Does anyone have any experience with this? Namely, could the formalin in which they were preserved for quite some time have caused calcium leeching?
I need a simple protocol for karyotyping of preimplantation embryos (morulae and blastocysts).
I would like to induce rabbit BMSC to differentiate into fibroblast.
But, it is not easy for me to find out those references and information, although there are many other cases of differntiation including osteoblastic, cardiomyocytic, neuroblastic differentiation.
Is it because of embryologic reason or just my lack of searching skill?
I am interested in the phyrengeal arch arteries, and staining is affected by the presence of RBC's. How can I get rid of blood cells after dissecting embryos. I know that I can do perfusion with PBS into the outflow tract, but I am interested in knowing any other methods (if available).
I was wondering if anyone can illuminate me on the average number a blastocyst is made of right before implantation. Most papers seem to provide numbers referring to IVF-derived blastocysts. Can anyone provide me with a reference for blastocysts at day-6 under physiological conditions? Thank you in advance.
A better outcome in term of fertilization, cleavage and implantation.
Can pressure induce electrical effects like depolarization? I'm thinking about whether unborn can process sound information by acoustic pressure-pulses coupled to voltage-pulses, propagated by gap-junctions. What do you think?
I can't remember but I think I read somewhere that it only takes around 24 hours. Is this true?
I am working on a project measuring the activity of polyphenol oxidase, peroxidase, chitinase, and other enzymes in wheat kernels. I am interested in measuring the difference in enzyme activity between live seed and 'dead' seed (non-viable embryo) within the same seed lot. So, I need to kill the embryo of a set of seeds without significantly altering their enzymatic composition, which is why I have avoided using heat. Thanks in advance!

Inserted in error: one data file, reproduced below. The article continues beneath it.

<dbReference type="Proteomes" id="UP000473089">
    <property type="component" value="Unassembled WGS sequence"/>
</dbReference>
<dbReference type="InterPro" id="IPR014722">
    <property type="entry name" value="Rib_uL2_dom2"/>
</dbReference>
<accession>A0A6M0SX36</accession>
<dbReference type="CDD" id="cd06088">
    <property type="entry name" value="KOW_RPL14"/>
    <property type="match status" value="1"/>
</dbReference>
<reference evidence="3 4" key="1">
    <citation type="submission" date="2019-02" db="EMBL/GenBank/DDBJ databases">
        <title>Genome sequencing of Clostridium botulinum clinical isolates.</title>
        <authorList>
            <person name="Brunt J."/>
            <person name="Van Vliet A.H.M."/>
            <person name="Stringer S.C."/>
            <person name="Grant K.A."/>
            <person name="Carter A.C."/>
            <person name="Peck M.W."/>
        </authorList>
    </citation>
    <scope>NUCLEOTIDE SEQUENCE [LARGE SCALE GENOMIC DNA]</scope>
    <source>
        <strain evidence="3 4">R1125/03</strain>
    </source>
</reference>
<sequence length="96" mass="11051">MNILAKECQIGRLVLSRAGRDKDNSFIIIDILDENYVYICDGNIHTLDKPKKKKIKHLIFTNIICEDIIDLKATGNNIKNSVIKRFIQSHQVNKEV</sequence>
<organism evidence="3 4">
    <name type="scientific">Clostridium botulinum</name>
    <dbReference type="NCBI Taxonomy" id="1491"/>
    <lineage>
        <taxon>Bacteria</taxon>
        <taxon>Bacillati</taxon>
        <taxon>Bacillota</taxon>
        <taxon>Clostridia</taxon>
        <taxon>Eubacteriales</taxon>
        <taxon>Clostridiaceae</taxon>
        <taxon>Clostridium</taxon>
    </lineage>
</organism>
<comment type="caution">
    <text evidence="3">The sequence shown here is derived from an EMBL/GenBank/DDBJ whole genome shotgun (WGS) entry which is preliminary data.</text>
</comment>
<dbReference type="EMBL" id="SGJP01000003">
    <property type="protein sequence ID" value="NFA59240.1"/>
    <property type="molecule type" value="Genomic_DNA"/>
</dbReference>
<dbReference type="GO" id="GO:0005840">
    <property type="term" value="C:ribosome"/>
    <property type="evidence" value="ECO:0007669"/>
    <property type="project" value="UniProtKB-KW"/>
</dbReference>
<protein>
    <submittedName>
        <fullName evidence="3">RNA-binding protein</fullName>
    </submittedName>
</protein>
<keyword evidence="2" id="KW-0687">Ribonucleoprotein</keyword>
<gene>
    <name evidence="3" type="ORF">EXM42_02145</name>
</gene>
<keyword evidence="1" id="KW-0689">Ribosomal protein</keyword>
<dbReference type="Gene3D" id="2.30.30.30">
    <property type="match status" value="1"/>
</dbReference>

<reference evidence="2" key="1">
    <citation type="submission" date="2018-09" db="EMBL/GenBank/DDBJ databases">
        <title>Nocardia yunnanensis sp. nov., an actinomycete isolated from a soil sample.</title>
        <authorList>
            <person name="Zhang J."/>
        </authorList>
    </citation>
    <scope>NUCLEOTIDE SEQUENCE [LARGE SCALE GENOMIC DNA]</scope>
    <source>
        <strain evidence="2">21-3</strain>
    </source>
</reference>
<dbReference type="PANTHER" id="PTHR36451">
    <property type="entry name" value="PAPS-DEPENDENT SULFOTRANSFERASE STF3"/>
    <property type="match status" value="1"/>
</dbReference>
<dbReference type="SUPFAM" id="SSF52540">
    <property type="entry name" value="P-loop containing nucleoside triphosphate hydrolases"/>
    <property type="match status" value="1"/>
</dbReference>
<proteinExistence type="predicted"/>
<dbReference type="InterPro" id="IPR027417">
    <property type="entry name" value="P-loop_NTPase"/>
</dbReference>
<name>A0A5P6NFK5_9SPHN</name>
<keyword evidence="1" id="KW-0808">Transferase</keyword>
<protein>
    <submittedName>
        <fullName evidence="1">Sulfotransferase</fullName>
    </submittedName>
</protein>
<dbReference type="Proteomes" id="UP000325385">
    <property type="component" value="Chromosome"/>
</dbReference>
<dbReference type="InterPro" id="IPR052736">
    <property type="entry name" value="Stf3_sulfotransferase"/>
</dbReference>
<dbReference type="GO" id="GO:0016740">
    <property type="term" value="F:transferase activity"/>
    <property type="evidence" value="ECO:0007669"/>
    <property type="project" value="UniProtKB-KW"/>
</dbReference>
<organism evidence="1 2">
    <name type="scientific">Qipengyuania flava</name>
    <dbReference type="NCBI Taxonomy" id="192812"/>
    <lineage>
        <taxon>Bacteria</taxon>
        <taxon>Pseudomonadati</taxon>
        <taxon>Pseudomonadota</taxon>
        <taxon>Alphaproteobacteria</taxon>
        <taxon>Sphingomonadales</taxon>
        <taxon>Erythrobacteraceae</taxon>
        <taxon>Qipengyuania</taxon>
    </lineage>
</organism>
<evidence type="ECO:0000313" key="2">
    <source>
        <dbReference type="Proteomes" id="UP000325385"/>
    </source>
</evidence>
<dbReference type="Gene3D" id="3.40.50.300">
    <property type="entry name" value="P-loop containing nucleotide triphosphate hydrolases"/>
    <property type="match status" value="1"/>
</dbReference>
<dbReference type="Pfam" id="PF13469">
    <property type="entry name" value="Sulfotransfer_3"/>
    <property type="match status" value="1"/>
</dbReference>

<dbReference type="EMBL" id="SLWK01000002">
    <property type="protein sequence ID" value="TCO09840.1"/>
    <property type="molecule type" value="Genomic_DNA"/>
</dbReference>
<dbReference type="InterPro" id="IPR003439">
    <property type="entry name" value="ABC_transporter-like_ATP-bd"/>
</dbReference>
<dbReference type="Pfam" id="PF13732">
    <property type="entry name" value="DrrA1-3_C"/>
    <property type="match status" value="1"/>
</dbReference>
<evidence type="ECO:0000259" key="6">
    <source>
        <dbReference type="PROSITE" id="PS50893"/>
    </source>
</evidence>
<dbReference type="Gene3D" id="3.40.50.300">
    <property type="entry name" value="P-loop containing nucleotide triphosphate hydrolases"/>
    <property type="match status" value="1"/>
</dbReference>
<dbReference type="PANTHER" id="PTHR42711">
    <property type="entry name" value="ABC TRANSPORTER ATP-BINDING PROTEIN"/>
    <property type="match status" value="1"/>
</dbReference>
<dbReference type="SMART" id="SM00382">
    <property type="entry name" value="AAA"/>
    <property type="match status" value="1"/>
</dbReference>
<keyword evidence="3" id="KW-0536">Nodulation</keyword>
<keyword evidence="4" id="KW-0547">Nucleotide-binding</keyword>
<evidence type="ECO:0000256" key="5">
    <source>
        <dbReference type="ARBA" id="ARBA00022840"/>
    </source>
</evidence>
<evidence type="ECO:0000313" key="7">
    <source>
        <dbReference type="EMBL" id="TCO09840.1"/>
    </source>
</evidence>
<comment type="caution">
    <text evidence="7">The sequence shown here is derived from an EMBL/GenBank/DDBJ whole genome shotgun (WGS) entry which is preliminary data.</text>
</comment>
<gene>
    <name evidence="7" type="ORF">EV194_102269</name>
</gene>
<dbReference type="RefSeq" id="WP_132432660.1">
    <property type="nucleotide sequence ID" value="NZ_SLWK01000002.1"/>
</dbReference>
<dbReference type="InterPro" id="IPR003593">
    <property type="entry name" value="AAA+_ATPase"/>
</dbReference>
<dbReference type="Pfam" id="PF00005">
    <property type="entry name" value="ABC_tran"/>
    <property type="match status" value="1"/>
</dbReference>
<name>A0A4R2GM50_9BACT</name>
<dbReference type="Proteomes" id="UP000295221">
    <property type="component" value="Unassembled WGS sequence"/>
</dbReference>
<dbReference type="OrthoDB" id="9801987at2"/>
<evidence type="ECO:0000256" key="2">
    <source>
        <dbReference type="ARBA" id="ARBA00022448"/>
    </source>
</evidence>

How can one kill a seed embryo without denaturing enzymes or proteins within seed? - ResearchGate. Available from: https://www.researchgate.net/post/How_can_one_kill_a_seed_embryo_without_denaturing_enzymes_or_proteins_within_seed [accessed Nov 6, 2015].
I have been trying to electroporate HH15-16 chick embryo somites in an ex-ovo culture system similar to the one described by Yalcin et al. (2010) (details available at http://www.jove.com/video/2154/an-ex-ovo-chicken-embryo-culture-system-suitable-for-imaging). Here in our lab we have already tried other systems, in-ovo and ex-ovo, but so far this has been the easiest system to culture and manipulate the embryos. However, the electroporation conditions are still difficult to set. We have been using a silver electrode (+) under the embryo and a paddle-style electrode (-) over the embryo, and here are the best conditions of the electroporation that we have tried so far: 5 pulses of 15V for 20ms, with intervals of 500 ms. We are trying to electroporate the somites near the hindlimbs to go as far as we can from the heart, but most of the embryos don't survive too long after the procedure (maximum of one day). Besides, we are still having difficulties to inject our DNA inside the somites, it seems DNA is leaking after the injection. We are using pCMV-EGFP vectors as our positive control and the vast majority of green cells are located at the surface of the embryo, not inside the somites. Could anyone help us to improve the electroporation conditions? Thank you!
I am performing alkaline phospatase staining for 3dpf zebrafish embryos for observing blood vessels. I am getting some problems in staining of blood vessels. I used 110ug/ml NBT, 55ug/ml BCIP in ALP buffer (100mM tris Hcl, 50mM MgCl2, 100mM NaCl and 0.1% Tween20). And I kept embryos in this for 15 - 30min. After this, embryos getting stained but not blood vessels. What I have to do?
(Ref. : Discriminating Different Cancer Cells Using a Zebrafish
in Vivo Assay Karni S. Moshal, Karine F. Ferri-Lagneau, Jamil Haider, Pooja Pardhanani and TinChung Leung *, Cancers 2011, 3, 4102-4113; doi: 10.3390/ cancers3044102)
During embryonic condition of twins, some genes are switched off and some are switched on. Here in this process cytosine get attaches to the CH3 then 5- methyl cytosine will be formed.
Why only cytosine is attached to methyl group and forms switched off gene. Why not other nitrogen bases attaches to methyl?
Thank you. GD
I know I read this in a paper detailing the rationale for work in the 1980s where platelet responses were used as model to study the effect of antidepressants and antipsychotics prior to more modern neuroscience techniques.